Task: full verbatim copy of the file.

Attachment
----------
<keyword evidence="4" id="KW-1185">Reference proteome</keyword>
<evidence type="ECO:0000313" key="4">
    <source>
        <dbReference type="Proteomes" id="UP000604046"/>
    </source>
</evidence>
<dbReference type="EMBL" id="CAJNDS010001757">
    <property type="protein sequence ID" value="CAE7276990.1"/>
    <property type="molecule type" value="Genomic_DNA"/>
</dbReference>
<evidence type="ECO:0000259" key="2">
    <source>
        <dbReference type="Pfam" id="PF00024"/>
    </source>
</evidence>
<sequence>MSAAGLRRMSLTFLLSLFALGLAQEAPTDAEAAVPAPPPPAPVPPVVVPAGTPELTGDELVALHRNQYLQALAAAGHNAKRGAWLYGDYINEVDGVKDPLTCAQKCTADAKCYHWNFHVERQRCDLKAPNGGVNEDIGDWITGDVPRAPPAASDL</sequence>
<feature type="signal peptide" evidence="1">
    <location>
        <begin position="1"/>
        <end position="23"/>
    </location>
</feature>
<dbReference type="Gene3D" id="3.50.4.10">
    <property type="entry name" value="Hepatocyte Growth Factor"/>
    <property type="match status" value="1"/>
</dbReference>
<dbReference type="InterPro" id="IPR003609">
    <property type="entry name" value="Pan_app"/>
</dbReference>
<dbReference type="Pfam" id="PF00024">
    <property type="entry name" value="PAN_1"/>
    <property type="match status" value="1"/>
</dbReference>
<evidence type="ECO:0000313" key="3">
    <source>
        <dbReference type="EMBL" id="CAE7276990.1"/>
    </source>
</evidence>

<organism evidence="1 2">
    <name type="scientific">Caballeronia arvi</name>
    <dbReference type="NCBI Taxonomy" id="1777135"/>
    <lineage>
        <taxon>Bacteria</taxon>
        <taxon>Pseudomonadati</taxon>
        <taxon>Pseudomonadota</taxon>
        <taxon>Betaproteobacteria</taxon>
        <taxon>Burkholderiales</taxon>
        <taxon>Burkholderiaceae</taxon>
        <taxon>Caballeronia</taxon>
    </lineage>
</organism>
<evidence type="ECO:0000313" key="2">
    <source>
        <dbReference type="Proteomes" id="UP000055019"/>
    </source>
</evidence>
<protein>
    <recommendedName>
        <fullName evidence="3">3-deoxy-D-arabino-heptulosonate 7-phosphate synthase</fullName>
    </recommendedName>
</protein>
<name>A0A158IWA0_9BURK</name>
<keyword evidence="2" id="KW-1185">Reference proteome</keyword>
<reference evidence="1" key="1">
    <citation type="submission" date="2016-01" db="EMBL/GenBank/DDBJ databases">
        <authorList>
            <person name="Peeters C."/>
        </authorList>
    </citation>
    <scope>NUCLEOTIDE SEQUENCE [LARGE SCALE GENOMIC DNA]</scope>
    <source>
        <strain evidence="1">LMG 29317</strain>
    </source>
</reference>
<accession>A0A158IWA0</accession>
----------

<keyword evidence="4" id="KW-1185">Reference proteome</keyword>
<evidence type="ECO:0000313" key="4">
    <source>
        <dbReference type="Proteomes" id="UP000604046"/>
    </source>
</evidence>
<dbReference type="EMBL" id="CAJNDS010001757">
    <property type="protein sequence ID" value="CAE7276990.1"/>
    <property type="molecule type" value="Genomic_DNA"/>
</dbReference>
<evidence type="ECO:0000259" key="2">
    <source>
        <dbReference type="Pfam" id="PF00024"/>
    </source>
</evidence>
<sequence>MSAAGLRRMSLTFLLSLFALGLAQEAPTDAEAAVPAPPPPAPVPPVVVPAGTPELTGDELVALHRNQYLQALAAAGHNAKRGAWLYGDYINEVDGVKDPLTCAQKCTADAKCYHWNFHVERQRCDLKAPNGGVNEDIGDWITGDVPRAPPAASDL</sequence>
<feature type="signal peptide" evidence="1">
    <location>
        <begin position="1"/>
        <end position="23"/>
    </location>
</feature>
<dbReference type="Gene3D" id="3.50.4.10">
    <property type="entry name" value="Hepatocyte Growth Factor"/>
    <property type="match status" value="1"/>
</dbReference>
<dbReference type="InterPro" id="IPR003609">
    <property type="entry name" value="Pan_app"/>
</dbReference>
<dbReference type="Pfam" id="PF00024">
    <property type="entry name" value="PAN_1"/>
    <property type="match status" value="1"/>
</dbReference>
<evidence type="ECO:0000313" key="3">
    <source>
        <dbReference type="EMBL" id="CAE7276990.1"/>
    </source>
</evidence>

<organism evidence="1 2">
    <name type="scientific">Caballeronia arvi</name>
    <dbReference type="NCBI Taxonomy" id="1777135"/>
    <lineage>
        <taxon>Bacteria</taxon>
        <taxon>Pseudomonadati</taxon>
        <taxon>Pseudomonadota</taxon>
        <taxon>Betaproteobacteria</taxon>
        <taxon>Burkholderiales</taxon>
        <taxon>Burkholderiaceae</taxon>
        <taxon>Caballeronia</taxon>
    </lineage>
</organism>
<evidence type="ECO:0000313" key="2">
    <source>
        <dbReference type="Proteomes" id="UP000055019"/>
    </source>
</evidence>
<protein>
    <recommendedName>
        <fullName evidence="3">3-deoxy-D-arabino-heptulosonate 7-phosphate synthase</fullName>
    </recommendedName>
</protein>
<name>A0A158IWA0_9BURK</name>
<keyword evidence="2" id="KW-1185">Reference proteome</keyword>
<reference evidence="1" key="1">
    <citation type="submission" date="2016-01" db="EMBL/GenBank/DDBJ databases">
        <authorList>
            <person name="Peeters C."/>
        </authorList>
    </citation>
    <scope>NUCLEOTIDE SEQUENCE [LARGE SCALE GENOMIC DNA]</scope>
    <source>
        <strain evidence="1">LMG 29317</strain>
    </source>
</reference>
<accession>A0A158IWA0</accession>